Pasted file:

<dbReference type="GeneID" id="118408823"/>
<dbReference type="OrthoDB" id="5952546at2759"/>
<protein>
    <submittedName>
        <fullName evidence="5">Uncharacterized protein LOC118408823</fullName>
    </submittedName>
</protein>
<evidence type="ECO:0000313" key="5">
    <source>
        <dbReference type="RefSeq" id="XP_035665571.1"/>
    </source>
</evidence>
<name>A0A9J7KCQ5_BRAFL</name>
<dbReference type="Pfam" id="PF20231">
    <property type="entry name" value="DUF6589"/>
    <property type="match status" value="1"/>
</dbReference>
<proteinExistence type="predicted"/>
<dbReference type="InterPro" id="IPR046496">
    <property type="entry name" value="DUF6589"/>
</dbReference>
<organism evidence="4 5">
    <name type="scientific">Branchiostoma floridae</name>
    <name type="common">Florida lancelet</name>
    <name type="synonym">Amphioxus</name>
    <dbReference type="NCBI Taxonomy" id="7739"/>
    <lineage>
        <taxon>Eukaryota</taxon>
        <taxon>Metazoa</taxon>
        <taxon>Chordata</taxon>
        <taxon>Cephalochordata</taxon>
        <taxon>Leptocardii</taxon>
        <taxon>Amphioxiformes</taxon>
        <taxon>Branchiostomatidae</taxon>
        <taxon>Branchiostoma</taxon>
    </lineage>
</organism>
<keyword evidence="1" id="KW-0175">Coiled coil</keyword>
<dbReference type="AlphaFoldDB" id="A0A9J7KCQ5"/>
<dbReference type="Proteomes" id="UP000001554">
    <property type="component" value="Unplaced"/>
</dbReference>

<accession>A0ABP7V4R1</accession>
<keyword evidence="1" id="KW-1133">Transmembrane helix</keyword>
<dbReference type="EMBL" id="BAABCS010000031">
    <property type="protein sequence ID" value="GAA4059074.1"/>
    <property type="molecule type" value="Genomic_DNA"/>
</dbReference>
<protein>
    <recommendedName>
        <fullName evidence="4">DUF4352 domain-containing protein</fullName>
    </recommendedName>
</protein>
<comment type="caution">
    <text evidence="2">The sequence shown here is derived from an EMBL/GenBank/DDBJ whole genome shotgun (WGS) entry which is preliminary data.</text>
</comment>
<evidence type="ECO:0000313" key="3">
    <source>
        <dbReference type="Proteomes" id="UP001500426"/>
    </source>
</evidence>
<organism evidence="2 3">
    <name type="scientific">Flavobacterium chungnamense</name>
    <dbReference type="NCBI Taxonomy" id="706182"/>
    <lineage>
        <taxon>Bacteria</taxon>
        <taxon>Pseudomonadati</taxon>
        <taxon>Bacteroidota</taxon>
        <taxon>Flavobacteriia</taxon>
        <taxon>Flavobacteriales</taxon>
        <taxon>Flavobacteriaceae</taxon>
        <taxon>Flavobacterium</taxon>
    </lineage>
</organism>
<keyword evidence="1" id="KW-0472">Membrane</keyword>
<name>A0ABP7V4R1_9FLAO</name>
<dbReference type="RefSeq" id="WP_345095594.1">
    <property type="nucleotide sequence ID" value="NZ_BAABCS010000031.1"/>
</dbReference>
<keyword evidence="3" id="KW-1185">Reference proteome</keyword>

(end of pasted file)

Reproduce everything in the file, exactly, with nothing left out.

<dbReference type="GeneID" id="118408823"/>
<dbReference type="OrthoDB" id="5952546at2759"/>
<protein>
    <submittedName>
        <fullName evidence="5">Uncharacterized protein LOC118408823</fullName>
    </submittedName>
</protein>
<evidence type="ECO:0000313" key="5">
    <source>
        <dbReference type="RefSeq" id="XP_035665571.1"/>
    </source>
</evidence>
<name>A0A9J7KCQ5_BRAFL</name>
<dbReference type="Pfam" id="PF20231">
    <property type="entry name" value="DUF6589"/>
    <property type="match status" value="1"/>
</dbReference>
<proteinExistence type="predicted"/>
<dbReference type="InterPro" id="IPR046496">
    <property type="entry name" value="DUF6589"/>
</dbReference>
<organism evidence="4 5">
    <name type="scientific">Branchiostoma floridae</name>
    <name type="common">Florida lancelet</name>
    <name type="synonym">Amphioxus</name>
    <dbReference type="NCBI Taxonomy" id="7739"/>
    <lineage>
        <taxon>Eukaryota</taxon>
        <taxon>Metazoa</taxon>
        <taxon>Chordata</taxon>
        <taxon>Cephalochordata</taxon>
        <taxon>Leptocardii</taxon>
        <taxon>Amphioxiformes</taxon>
        <taxon>Branchiostomatidae</taxon>
        <taxon>Branchiostoma</taxon>
    </lineage>
</organism>
<keyword evidence="1" id="KW-0175">Coiled coil</keyword>
<dbReference type="AlphaFoldDB" id="A0A9J7KCQ5"/>
<dbReference type="Proteomes" id="UP000001554">
    <property type="component" value="Unplaced"/>
</dbReference>

<accession>A0ABP7V4R1</accession>
<keyword evidence="1" id="KW-1133">Transmembrane helix</keyword>
<dbReference type="EMBL" id="BAABCS010000031">
    <property type="protein sequence ID" value="GAA4059074.1"/>
    <property type="molecule type" value="Genomic_DNA"/>
</dbReference>
<protein>
    <recommendedName>
        <fullName evidence="4">DUF4352 domain-containing protein</fullName>
    </recommendedName>
</protein>
<comment type="caution">
    <text evidence="2">The sequence shown here is derived from an EMBL/GenBank/DDBJ whole genome shotgun (WGS) entry which is preliminary data.</text>
</comment>
<evidence type="ECO:0000313" key="3">
    <source>
        <dbReference type="Proteomes" id="UP001500426"/>
    </source>
</evidence>
<organism evidence="2 3">
    <name type="scientific">Flavobacterium chungnamense</name>
    <dbReference type="NCBI Taxonomy" id="706182"/>
    <lineage>
        <taxon>Bacteria</taxon>
        <taxon>Pseudomonadati</taxon>
        <taxon>Bacteroidota</taxon>
        <taxon>Flavobacteriia</taxon>
        <taxon>Flavobacteriales</taxon>
        <taxon>Flavobacteriaceae</taxon>
        <taxon>Flavobacterium</taxon>
    </lineage>
</organism>
<keyword evidence="1" id="KW-0472">Membrane</keyword>
<name>A0ABP7V4R1_9FLAO</name>
<dbReference type="RefSeq" id="WP_345095594.1">
    <property type="nucleotide sequence ID" value="NZ_BAABCS010000031.1"/>
</dbReference>
<keyword evidence="3" id="KW-1185">Reference proteome</keyword>